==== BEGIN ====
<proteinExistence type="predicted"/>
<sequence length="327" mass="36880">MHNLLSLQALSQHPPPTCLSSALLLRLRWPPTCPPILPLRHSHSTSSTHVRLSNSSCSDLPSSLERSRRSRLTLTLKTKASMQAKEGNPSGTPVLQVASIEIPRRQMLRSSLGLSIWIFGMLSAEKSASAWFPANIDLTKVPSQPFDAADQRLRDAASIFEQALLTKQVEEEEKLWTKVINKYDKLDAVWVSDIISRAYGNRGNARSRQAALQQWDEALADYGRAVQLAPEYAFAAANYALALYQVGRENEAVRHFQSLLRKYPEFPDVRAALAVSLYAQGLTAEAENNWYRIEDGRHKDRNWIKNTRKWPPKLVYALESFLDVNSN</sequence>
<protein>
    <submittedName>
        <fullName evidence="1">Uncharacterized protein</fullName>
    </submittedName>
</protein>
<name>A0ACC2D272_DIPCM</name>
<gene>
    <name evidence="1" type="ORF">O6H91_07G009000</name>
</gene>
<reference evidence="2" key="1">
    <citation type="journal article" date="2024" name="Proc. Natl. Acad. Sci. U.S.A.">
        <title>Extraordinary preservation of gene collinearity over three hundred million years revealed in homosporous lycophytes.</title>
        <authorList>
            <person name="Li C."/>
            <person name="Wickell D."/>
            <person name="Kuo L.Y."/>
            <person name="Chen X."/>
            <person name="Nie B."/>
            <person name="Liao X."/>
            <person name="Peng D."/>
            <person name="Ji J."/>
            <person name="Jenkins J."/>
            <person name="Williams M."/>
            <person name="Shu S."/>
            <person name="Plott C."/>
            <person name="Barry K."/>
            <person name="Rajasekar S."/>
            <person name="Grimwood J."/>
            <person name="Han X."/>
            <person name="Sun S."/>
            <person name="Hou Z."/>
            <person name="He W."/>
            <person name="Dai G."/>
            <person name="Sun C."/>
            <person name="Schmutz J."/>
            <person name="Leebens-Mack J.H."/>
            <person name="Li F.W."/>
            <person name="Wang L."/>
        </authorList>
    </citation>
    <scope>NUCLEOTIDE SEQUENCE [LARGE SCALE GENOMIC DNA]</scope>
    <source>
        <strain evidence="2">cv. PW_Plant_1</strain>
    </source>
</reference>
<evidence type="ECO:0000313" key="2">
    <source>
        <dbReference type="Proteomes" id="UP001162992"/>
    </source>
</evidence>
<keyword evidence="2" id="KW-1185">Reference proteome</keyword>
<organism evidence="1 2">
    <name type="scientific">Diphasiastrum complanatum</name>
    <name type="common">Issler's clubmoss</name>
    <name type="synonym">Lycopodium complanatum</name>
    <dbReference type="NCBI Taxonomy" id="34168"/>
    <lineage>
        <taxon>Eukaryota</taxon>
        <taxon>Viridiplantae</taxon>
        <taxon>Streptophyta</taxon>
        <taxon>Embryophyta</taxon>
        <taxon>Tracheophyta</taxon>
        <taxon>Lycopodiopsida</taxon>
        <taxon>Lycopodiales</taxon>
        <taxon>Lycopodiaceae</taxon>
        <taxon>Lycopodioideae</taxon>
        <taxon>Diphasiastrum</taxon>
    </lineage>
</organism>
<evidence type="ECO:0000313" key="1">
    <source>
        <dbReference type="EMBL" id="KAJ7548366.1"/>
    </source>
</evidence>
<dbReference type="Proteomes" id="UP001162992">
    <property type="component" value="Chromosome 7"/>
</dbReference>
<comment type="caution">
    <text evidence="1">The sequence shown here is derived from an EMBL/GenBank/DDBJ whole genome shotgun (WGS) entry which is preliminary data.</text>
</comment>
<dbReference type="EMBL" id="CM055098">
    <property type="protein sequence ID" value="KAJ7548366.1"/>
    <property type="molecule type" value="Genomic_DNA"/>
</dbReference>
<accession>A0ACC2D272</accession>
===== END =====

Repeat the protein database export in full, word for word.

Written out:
<proteinExistence type="predicted"/>
<sequence length="327" mass="36880">MHNLLSLQALSQHPPPTCLSSALLLRLRWPPTCPPILPLRHSHSTSSTHVRLSNSSCSDLPSSLERSRRSRLTLTLKTKASMQAKEGNPSGTPVLQVASIEIPRRQMLRSSLGLSIWIFGMLSAEKSASAWFPANIDLTKVPSQPFDAADQRLRDAASIFEQALLTKQVEEEEKLWTKVINKYDKLDAVWVSDIISRAYGNRGNARSRQAALQQWDEALADYGRAVQLAPEYAFAAANYALALYQVGRENEAVRHFQSLLRKYPEFPDVRAALAVSLYAQGLTAEAENNWYRIEDGRHKDRNWIKNTRKWPPKLVYALESFLDVNSN</sequence>
<protein>
    <submittedName>
        <fullName evidence="1">Uncharacterized protein</fullName>
    </submittedName>
</protein>
<name>A0ACC2D272_DIPCM</name>
<gene>
    <name evidence="1" type="ORF">O6H91_07G009000</name>
</gene>
<reference evidence="2" key="1">
    <citation type="journal article" date="2024" name="Proc. Natl. Acad. Sci. U.S.A.">
        <title>Extraordinary preservation of gene collinearity over three hundred million years revealed in homosporous lycophytes.</title>
        <authorList>
            <person name="Li C."/>
            <person name="Wickell D."/>
            <person name="Kuo L.Y."/>
            <person name="Chen X."/>
            <person name="Nie B."/>
            <person name="Liao X."/>
            <person name="Peng D."/>
            <person name="Ji J."/>
            <person name="Jenkins J."/>
            <person name="Williams M."/>
            <person name="Shu S."/>
            <person name="Plott C."/>
            <person name="Barry K."/>
            <person name="Rajasekar S."/>
            <person name="Grimwood J."/>
            <person name="Han X."/>
            <person name="Sun S."/>
            <person name="Hou Z."/>
            <person name="He W."/>
            <person name="Dai G."/>
            <person name="Sun C."/>
            <person name="Schmutz J."/>
            <person name="Leebens-Mack J.H."/>
            <person name="Li F.W."/>
            <person name="Wang L."/>
        </authorList>
    </citation>
    <scope>NUCLEOTIDE SEQUENCE [LARGE SCALE GENOMIC DNA]</scope>
    <source>
        <strain evidence="2">cv. PW_Plant_1</strain>
    </source>
</reference>
<evidence type="ECO:0000313" key="2">
    <source>
        <dbReference type="Proteomes" id="UP001162992"/>
    </source>
</evidence>
<keyword evidence="2" id="KW-1185">Reference proteome</keyword>
<organism evidence="1 2">
    <name type="scientific">Diphasiastrum complanatum</name>
    <name type="common">Issler's clubmoss</name>
    <name type="synonym">Lycopodium complanatum</name>
    <dbReference type="NCBI Taxonomy" id="34168"/>
    <lineage>
        <taxon>Eukaryota</taxon>
        <taxon>Viridiplantae</taxon>
        <taxon>Streptophyta</taxon>
        <taxon>Embryophyta</taxon>
        <taxon>Tracheophyta</taxon>
        <taxon>Lycopodiopsida</taxon>
        <taxon>Lycopodiales</taxon>
        <taxon>Lycopodiaceae</taxon>
        <taxon>Lycopodioideae</taxon>
        <taxon>Diphasiastrum</taxon>
    </lineage>
</organism>
<evidence type="ECO:0000313" key="1">
    <source>
        <dbReference type="EMBL" id="KAJ7548366.1"/>
    </source>
</evidence>
<dbReference type="Proteomes" id="UP001162992">
    <property type="component" value="Chromosome 7"/>
</dbReference>
<comment type="caution">
    <text evidence="1">The sequence shown here is derived from an EMBL/GenBank/DDBJ whole genome shotgun (WGS) entry which is preliminary data.</text>
</comment>
<dbReference type="EMBL" id="CM055098">
    <property type="protein sequence ID" value="KAJ7548366.1"/>
    <property type="molecule type" value="Genomic_DNA"/>
</dbReference>
<accession>A0ACC2D272</accession>